Lifestyle includes the food we put in our mouth, and the nutrition we give our body on a cellular level. Dr. Colin Campbell, author of The China Study, will be talking about just this: proper, adequate nutrition for healing and reversing disease, at a cellular level.

Movement, breath, connecting with ‘you’, through the practice of yoga, taught by a team of talented yoga instructors, including Rodney Yee, is the crux of Mountain Pose Yoga Festival. Rodney teaches worldwide, opened his first studio in 1987 and is the Executive Director of Dona Karan’s Zen Urban Integrative Therapy program. Rodney’s opening address at the Mountain Pose Yoga Festival, about this pioneering program, will be the perfect kick-start to a weekend of uplifting and motivating classes and presentations.

May no one leave without experiencing the feeling of healing!

Mountain Pose Yoga Festival, Copper Mountain, CO, July 7-10.  For health care providers and wellness enthusiasts; featuring medical researchers and professionals, yogis, musicians and motivational speakers, in a breathtaking mountain setting. Presented in collaboration with Dr. Satkirin Khalsa.  Earn up to 6.5 CME credits.

To register, call 888-258-0565


About Satkirin Khalsa

Integrated Health Medicine / Dr. Satkirin Khalsa’s background is a fascinating story. She has pursued an integrative medicine career since starting medical school at the University of New Mexico. Her interests in bridging the gap between eastern and western medicine began back in childhood when living in northern India. While there, at the age of 12, she was hospitalized and required conventional treatment for her illness. However, integrative therapies were also used, such as ayurveda and yoga, which aided the healing process. / Satkirin remained in India for 7 years for schooling. She traveled, studied yoga extensively, and encountered many amazing people, including Mother Teresa and Sir Edmond Hilary. She saw the Taj Mahal, visited various sacred and religious monuments, and hiked through beautiful forests in the foothills of the Himalayas. She also saw disease, pain and the misfortune of thousands of men, women and children. / While in India, Dr. Khalsa decided to help people through medicine. It was through her experiences in India that she understood the importance of modern medical breakthroughs, which can prevent, and cure disease, vaccines being one of them. But modern medicine also has its limitations. The eastern teachings that emphasize healing through nutrition and movement can also cure disease but has limitations as well. This understanding led Satkirin to pursue a medical career that could blend the best of both ‘worlds’, and apply them safely and critically.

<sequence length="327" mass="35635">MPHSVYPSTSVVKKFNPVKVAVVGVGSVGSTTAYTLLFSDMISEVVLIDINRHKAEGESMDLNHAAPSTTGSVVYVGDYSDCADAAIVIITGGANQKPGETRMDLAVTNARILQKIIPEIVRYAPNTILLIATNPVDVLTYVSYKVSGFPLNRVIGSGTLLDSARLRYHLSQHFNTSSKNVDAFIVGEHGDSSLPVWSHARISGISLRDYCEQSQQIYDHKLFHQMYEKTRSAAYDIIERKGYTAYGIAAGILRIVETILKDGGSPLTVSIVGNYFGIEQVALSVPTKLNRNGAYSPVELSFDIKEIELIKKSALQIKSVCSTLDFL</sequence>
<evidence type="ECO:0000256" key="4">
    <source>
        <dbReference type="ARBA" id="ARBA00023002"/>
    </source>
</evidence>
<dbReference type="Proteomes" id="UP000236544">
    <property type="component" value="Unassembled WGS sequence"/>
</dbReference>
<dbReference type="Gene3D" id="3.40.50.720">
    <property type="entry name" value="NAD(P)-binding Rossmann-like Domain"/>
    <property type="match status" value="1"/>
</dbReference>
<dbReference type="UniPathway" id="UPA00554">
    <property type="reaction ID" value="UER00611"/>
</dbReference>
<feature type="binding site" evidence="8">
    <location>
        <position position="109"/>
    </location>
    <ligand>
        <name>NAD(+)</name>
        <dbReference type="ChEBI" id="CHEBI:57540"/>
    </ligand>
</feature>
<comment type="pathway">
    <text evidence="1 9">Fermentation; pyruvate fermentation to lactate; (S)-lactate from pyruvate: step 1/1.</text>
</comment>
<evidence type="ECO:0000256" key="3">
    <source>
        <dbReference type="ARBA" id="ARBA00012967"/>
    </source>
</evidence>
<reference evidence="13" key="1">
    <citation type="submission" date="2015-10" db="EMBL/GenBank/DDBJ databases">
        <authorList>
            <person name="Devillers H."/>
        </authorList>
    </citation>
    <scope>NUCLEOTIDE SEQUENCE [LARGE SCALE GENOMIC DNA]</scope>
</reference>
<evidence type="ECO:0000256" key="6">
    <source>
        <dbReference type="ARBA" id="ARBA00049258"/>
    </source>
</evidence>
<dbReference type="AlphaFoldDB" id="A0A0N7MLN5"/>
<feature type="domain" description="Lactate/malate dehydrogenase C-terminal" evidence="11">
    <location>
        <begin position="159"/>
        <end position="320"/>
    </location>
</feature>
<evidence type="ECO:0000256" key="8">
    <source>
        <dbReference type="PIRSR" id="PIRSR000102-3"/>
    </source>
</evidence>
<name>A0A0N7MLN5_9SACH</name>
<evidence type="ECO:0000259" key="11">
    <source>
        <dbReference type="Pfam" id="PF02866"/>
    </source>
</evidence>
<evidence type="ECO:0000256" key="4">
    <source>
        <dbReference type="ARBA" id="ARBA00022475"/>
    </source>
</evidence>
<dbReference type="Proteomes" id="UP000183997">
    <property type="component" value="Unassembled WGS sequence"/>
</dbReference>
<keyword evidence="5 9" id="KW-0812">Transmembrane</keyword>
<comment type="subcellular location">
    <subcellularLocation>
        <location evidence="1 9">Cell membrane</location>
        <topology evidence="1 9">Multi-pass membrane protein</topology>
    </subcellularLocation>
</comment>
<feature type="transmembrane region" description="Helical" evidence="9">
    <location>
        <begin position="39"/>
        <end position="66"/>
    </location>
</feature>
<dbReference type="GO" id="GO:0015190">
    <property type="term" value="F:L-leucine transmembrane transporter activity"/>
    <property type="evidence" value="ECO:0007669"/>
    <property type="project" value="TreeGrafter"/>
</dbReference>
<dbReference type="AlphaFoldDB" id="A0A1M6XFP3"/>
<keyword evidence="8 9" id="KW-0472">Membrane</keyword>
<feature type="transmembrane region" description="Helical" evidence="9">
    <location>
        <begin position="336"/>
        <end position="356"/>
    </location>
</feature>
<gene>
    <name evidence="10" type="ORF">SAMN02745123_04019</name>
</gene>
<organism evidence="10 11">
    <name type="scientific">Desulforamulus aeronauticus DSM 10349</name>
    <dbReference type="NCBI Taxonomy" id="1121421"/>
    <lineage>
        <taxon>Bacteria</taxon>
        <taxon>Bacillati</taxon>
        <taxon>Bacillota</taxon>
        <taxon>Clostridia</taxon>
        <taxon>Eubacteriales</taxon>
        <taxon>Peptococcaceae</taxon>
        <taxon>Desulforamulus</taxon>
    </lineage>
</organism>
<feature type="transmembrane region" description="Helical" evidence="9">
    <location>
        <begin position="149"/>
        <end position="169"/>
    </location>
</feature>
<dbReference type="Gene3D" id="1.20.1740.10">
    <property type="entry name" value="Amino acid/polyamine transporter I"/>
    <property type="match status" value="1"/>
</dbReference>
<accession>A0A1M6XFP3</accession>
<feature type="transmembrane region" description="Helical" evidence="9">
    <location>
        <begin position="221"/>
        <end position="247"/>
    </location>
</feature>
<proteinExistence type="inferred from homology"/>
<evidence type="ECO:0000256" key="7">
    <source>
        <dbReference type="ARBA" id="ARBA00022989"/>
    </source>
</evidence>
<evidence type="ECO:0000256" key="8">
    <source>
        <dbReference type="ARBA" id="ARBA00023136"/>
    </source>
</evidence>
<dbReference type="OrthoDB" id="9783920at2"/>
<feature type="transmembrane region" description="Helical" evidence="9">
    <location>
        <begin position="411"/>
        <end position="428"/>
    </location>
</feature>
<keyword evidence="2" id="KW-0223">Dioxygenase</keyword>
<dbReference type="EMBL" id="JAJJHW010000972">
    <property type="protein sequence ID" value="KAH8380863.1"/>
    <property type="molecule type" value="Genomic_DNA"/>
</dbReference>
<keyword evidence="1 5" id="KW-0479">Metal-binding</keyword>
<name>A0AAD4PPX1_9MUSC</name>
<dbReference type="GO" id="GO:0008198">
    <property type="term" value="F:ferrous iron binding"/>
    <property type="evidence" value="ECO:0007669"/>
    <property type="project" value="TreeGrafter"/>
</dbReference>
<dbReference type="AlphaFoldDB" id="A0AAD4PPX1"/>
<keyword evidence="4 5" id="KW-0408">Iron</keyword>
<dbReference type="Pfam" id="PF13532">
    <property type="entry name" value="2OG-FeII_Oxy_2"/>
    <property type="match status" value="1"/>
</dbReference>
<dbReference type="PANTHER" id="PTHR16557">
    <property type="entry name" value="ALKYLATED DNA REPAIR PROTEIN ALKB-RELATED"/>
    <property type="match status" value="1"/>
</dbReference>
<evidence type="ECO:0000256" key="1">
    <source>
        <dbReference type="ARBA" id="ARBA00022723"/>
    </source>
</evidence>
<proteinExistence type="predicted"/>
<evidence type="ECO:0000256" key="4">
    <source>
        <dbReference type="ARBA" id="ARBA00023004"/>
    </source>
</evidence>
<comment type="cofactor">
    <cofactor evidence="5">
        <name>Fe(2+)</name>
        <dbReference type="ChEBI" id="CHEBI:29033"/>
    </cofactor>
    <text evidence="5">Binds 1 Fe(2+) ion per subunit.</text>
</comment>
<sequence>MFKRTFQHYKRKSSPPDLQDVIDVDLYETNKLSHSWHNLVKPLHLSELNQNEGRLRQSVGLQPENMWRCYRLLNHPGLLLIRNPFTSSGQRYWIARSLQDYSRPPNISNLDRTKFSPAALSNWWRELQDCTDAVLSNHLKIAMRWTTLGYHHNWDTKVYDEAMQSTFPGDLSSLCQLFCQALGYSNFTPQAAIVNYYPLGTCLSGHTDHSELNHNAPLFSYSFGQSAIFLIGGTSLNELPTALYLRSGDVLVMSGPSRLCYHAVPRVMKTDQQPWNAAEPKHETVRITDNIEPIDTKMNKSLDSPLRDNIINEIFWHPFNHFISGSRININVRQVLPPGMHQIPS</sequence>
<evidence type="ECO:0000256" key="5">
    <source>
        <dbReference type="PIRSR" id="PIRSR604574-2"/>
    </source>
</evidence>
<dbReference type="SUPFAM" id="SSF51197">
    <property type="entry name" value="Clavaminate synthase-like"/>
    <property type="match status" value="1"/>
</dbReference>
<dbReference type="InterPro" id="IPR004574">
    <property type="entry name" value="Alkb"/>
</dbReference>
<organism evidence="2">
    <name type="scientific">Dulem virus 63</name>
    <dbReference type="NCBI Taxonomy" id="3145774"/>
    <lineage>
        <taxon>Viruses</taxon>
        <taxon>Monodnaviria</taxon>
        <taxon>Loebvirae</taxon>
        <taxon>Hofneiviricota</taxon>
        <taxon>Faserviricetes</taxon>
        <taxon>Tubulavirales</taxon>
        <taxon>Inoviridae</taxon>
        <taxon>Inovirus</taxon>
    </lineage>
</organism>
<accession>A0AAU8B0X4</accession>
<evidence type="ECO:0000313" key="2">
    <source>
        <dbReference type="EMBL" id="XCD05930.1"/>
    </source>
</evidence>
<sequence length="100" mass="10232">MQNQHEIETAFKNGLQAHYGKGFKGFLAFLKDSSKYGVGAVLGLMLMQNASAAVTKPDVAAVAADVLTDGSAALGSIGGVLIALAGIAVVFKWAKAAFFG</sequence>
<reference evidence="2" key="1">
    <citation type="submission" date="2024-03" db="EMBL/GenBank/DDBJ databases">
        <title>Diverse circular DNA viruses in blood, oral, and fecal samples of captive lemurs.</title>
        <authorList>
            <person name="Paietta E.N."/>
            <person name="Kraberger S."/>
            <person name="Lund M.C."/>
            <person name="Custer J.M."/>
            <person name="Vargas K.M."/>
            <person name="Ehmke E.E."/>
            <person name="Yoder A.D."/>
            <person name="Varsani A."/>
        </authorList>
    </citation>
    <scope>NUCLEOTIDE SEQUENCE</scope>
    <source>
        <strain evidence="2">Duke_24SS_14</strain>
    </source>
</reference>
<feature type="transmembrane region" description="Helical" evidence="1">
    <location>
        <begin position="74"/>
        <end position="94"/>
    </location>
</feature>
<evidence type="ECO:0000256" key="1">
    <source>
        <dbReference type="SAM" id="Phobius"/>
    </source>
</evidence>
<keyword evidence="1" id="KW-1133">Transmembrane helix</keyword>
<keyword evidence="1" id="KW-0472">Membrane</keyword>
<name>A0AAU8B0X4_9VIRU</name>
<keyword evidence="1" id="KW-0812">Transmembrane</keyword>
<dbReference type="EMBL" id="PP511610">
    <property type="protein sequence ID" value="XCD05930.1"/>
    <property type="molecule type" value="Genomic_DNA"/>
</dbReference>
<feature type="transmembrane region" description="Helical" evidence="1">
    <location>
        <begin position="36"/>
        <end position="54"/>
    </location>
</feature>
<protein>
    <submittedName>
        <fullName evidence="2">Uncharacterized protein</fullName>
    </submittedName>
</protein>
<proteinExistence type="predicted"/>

5 Responses to “There’s No Pill To Create Passion.”

  1. Please welcome new regular contributor Satkirin Kahlsa to Elephant Journal.

    You will perhaps recognize Satkirin as the author of one of my very favorite blogs of the year so far, My Surprising Visit to Not-So-Exotic Fiji.

    She is also the inspired yogini who created the video Flamenco Yoga Fusion.

    Posting to Elephant Yoga on Facebook and Twitter.

    Bob W.
    Yoga Editor

  2. Just posted to "Featured Today" on the new Elephant Yoga homepage.

  3. linda buzogany says:

    Sounds like a wonderful collaboration, Satkirin!

  4. Just posted to "Popular Lately" on the Elephant Yoga homepage.

  5. […] There's No Pill To Create Passion | elephant journal MT @BobWeisenberg: "There’s No Pill To Create Passion" \ True, but incarceration of rightwing criminals tends to work. (tags: tweeted) […]